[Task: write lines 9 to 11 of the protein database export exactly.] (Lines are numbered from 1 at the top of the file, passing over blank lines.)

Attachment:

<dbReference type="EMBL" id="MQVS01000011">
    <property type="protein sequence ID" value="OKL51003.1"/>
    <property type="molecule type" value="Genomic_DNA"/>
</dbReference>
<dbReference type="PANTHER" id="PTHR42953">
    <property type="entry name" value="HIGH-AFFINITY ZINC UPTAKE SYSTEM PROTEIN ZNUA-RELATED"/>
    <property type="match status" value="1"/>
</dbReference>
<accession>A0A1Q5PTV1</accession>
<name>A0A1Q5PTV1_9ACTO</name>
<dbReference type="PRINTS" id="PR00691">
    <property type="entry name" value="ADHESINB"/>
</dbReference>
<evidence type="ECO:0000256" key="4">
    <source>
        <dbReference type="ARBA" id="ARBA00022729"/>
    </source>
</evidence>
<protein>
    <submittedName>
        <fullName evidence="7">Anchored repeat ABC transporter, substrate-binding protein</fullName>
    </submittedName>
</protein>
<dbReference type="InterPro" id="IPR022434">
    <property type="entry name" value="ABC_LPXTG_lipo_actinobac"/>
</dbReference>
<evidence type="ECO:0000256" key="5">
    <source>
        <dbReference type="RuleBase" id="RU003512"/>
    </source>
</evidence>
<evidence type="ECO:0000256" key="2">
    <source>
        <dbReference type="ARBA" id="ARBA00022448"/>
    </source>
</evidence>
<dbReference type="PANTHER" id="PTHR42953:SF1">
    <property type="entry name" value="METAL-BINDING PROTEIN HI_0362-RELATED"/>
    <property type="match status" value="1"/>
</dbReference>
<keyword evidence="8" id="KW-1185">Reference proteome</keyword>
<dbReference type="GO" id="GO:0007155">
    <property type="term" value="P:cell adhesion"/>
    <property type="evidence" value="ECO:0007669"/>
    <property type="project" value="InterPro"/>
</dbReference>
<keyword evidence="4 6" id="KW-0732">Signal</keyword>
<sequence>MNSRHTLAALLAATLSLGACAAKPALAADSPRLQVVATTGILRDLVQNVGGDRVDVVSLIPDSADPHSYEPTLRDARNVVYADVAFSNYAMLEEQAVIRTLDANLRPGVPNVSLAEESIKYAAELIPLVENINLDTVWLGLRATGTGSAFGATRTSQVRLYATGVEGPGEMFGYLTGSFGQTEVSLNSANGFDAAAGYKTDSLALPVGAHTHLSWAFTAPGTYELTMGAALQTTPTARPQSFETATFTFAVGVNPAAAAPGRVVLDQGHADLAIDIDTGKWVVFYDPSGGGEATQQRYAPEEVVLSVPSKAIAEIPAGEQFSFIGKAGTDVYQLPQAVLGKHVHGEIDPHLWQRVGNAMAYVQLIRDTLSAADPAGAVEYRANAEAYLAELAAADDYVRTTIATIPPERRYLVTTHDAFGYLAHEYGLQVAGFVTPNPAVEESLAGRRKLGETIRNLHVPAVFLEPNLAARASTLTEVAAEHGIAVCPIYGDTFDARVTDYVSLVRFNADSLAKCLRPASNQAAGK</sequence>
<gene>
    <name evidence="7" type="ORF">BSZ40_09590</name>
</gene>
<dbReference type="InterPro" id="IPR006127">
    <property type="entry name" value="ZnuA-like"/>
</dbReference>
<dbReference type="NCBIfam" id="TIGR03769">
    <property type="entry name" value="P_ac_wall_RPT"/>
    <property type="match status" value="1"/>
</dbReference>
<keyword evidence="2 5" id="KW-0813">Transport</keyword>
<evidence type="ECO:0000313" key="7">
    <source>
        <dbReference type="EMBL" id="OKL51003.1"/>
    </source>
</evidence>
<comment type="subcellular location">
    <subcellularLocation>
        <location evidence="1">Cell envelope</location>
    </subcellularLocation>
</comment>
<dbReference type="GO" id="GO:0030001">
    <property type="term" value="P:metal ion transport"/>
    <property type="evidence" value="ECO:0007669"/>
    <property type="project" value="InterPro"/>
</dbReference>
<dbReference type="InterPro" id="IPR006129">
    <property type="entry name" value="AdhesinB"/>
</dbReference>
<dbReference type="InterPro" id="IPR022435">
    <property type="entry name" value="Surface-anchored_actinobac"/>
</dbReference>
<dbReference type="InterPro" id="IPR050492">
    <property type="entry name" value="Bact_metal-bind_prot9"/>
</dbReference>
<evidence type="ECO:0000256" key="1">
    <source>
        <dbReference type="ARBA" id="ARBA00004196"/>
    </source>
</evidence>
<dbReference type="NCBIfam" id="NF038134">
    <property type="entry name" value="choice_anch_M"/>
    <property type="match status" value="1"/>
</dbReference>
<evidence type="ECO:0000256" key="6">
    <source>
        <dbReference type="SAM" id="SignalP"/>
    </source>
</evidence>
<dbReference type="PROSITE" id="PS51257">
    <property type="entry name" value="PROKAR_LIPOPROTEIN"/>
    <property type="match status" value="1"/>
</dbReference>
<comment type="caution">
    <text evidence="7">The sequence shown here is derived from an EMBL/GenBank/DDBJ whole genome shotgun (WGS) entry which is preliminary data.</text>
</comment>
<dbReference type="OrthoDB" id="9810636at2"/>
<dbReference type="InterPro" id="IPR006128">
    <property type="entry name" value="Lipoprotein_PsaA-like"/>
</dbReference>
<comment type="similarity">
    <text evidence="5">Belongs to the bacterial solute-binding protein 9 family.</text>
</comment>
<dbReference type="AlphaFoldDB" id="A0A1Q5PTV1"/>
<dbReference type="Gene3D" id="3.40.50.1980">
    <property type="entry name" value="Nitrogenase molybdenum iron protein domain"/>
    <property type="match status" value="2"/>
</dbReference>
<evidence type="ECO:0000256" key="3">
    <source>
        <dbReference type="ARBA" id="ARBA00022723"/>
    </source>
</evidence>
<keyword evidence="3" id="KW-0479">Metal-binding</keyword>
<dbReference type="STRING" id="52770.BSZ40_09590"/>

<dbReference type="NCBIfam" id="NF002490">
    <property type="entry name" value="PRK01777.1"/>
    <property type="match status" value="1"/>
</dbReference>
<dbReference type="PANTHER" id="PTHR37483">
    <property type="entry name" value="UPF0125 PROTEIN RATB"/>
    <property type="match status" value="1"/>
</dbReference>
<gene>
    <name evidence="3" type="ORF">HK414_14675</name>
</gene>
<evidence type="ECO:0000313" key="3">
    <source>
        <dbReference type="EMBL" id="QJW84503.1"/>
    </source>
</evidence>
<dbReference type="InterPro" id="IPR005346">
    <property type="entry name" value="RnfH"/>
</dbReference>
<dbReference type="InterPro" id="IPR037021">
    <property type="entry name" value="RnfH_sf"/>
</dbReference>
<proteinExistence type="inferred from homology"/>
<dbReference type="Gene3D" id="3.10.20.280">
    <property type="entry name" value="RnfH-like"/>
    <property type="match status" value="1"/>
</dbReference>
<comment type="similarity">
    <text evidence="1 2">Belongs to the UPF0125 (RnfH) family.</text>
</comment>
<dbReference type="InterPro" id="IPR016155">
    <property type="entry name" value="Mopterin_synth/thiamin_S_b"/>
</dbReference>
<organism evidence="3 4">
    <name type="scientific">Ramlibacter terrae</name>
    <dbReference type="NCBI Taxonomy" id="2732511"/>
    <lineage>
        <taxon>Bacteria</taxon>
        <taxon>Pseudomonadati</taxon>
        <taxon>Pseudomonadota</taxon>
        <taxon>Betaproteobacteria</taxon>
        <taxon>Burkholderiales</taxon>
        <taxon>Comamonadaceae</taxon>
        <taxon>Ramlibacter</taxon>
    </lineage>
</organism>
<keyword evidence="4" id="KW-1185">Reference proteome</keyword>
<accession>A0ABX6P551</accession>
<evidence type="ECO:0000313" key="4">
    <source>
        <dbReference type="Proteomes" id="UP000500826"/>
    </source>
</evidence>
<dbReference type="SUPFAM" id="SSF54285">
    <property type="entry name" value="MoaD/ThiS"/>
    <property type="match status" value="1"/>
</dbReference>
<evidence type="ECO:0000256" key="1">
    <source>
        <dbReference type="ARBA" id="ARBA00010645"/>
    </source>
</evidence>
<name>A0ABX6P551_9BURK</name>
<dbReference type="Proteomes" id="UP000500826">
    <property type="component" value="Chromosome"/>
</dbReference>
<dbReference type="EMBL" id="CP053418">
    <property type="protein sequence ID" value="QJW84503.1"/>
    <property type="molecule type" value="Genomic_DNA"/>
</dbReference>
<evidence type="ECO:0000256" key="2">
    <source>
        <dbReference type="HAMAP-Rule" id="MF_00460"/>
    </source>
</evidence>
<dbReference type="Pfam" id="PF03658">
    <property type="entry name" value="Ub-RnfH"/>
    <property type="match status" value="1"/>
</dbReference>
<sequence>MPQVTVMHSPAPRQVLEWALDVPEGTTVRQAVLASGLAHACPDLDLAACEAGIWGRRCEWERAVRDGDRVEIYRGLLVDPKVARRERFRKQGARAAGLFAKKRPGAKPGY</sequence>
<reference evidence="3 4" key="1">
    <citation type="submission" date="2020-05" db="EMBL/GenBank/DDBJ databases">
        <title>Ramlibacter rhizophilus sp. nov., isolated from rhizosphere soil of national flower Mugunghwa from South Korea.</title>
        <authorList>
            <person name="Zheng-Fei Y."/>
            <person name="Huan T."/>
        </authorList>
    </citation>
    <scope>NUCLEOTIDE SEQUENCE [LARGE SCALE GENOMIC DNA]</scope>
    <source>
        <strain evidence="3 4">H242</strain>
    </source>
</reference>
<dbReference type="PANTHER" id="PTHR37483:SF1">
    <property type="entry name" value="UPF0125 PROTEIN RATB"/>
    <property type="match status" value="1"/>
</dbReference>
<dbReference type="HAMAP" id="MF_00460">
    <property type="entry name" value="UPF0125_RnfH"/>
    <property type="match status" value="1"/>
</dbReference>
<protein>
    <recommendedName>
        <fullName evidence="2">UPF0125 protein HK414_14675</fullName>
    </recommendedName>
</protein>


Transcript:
<accession>A0A1Q5PTV1</accession>
<name>A0A1Q5PTV1_9ACTO</name>
<dbReference type="PRINTS" id="PR00691">